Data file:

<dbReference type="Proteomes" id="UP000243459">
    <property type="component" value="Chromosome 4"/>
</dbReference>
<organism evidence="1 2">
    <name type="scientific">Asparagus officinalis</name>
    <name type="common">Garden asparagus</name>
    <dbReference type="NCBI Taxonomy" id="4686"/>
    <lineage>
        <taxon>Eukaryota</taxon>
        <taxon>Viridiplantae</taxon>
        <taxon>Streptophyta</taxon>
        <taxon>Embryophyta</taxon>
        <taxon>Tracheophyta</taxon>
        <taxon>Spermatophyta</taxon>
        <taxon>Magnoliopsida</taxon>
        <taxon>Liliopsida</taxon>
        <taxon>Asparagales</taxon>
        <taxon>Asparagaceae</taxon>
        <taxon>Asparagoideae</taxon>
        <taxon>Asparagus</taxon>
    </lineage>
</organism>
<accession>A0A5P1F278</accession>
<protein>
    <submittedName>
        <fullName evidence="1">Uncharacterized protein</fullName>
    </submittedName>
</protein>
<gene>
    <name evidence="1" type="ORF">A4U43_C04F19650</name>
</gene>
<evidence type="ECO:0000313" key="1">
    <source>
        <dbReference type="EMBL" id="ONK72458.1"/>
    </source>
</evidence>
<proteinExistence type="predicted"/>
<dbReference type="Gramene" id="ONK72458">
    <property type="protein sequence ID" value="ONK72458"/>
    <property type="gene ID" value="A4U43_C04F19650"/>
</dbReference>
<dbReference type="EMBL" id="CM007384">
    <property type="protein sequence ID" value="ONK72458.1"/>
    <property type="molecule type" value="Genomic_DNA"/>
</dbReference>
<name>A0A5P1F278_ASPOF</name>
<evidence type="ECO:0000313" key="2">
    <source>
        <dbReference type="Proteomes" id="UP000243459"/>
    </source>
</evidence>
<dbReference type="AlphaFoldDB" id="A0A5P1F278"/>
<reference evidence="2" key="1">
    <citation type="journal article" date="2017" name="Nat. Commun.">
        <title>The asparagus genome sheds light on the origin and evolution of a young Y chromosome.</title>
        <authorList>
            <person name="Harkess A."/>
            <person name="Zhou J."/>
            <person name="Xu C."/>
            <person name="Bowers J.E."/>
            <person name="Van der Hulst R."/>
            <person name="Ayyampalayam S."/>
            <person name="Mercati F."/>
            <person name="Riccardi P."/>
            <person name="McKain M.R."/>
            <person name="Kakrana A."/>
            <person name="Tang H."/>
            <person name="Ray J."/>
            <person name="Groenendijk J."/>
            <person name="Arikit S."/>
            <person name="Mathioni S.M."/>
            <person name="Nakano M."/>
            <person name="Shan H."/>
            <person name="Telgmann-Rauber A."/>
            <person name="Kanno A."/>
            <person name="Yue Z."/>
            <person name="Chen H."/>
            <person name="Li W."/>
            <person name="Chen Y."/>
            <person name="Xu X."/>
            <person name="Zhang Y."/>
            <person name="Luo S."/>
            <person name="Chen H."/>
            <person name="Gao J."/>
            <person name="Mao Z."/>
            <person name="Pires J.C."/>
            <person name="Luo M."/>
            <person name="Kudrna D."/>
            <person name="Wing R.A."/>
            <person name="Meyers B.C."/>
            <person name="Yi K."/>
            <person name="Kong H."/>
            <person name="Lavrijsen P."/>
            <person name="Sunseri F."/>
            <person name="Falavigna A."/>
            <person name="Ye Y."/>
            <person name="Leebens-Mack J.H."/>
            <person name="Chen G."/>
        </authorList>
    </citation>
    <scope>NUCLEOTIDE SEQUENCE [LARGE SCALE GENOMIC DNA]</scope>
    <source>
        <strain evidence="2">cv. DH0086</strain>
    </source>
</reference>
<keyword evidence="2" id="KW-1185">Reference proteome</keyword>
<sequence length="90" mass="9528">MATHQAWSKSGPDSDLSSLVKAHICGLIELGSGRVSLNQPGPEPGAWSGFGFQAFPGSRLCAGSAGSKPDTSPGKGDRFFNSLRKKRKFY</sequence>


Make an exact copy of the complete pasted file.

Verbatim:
<dbReference type="Proteomes" id="UP000243459">
    <property type="component" value="Chromosome 4"/>
</dbReference>
<organism evidence="1 2">
    <name type="scientific">Asparagus officinalis</name>
    <name type="common">Garden asparagus</name>
    <dbReference type="NCBI Taxonomy" id="4686"/>
    <lineage>
        <taxon>Eukaryota</taxon>
        <taxon>Viridiplantae</taxon>
        <taxon>Streptophyta</taxon>
        <taxon>Embryophyta</taxon>
        <taxon>Tracheophyta</taxon>
        <taxon>Spermatophyta</taxon>
        <taxon>Magnoliopsida</taxon>
        <taxon>Liliopsida</taxon>
        <taxon>Asparagales</taxon>
        <taxon>Asparagaceae</taxon>
        <taxon>Asparagoideae</taxon>
        <taxon>Asparagus</taxon>
    </lineage>
</organism>
<accession>A0A5P1F278</accession>
<protein>
    <submittedName>
        <fullName evidence="1">Uncharacterized protein</fullName>
    </submittedName>
</protein>
<gene>
    <name evidence="1" type="ORF">A4U43_C04F19650</name>
</gene>
<evidence type="ECO:0000313" key="1">
    <source>
        <dbReference type="EMBL" id="ONK72458.1"/>
    </source>
</evidence>
<proteinExistence type="predicted"/>
<dbReference type="Gramene" id="ONK72458">
    <property type="protein sequence ID" value="ONK72458"/>
    <property type="gene ID" value="A4U43_C04F19650"/>
</dbReference>
<dbReference type="EMBL" id="CM007384">
    <property type="protein sequence ID" value="ONK72458.1"/>
    <property type="molecule type" value="Genomic_DNA"/>
</dbReference>
<name>A0A5P1F278_ASPOF</name>
<evidence type="ECO:0000313" key="2">
    <source>
        <dbReference type="Proteomes" id="UP000243459"/>
    </source>
</evidence>
<dbReference type="AlphaFoldDB" id="A0A5P1F278"/>
<reference evidence="2" key="1">
    <citation type="journal article" date="2017" name="Nat. Commun.">
        <title>The asparagus genome sheds light on the origin and evolution of a young Y chromosome.</title>
        <authorList>
            <person name="Harkess A."/>
            <person name="Zhou J."/>
            <person name="Xu C."/>
            <person name="Bowers J.E."/>
            <person name="Van der Hulst R."/>
            <person name="Ayyampalayam S."/>
            <person name="Mercati F."/>
            <person name="Riccardi P."/>
            <person name="McKain M.R."/>
            <person name="Kakrana A."/>
            <person name="Tang H."/>
            <person name="Ray J."/>
            <person name="Groenendijk J."/>
            <person name="Arikit S."/>
            <person name="Mathioni S.M."/>
            <person name="Nakano M."/>
            <person name="Shan H."/>
            <person name="Telgmann-Rauber A."/>
            <person name="Kanno A."/>
            <person name="Yue Z."/>
            <person name="Chen H."/>
            <person name="Li W."/>
            <person name="Chen Y."/>
            <person name="Xu X."/>
            <person name="Zhang Y."/>
            <person name="Luo S."/>
            <person name="Chen H."/>
            <person name="Gao J."/>
            <person name="Mao Z."/>
            <person name="Pires J.C."/>
            <person name="Luo M."/>
            <person name="Kudrna D."/>
            <person name="Wing R.A."/>
            <person name="Meyers B.C."/>
            <person name="Yi K."/>
            <person name="Kong H."/>
            <person name="Lavrijsen P."/>
            <person name="Sunseri F."/>
            <person name="Falavigna A."/>
            <person name="Ye Y."/>
            <person name="Leebens-Mack J.H."/>
            <person name="Chen G."/>
        </authorList>
    </citation>
    <scope>NUCLEOTIDE SEQUENCE [LARGE SCALE GENOMIC DNA]</scope>
    <source>
        <strain evidence="2">cv. DH0086</strain>
    </source>
</reference>
<keyword evidence="2" id="KW-1185">Reference proteome</keyword>
<sequence length="90" mass="9528">MATHQAWSKSGPDSDLSSLVKAHICGLIELGSGRVSLNQPGPEPGAWSGFGFQAFPGSRLCAGSAGSKPDTSPGKGDRFFNSLRKKRKFY</sequence>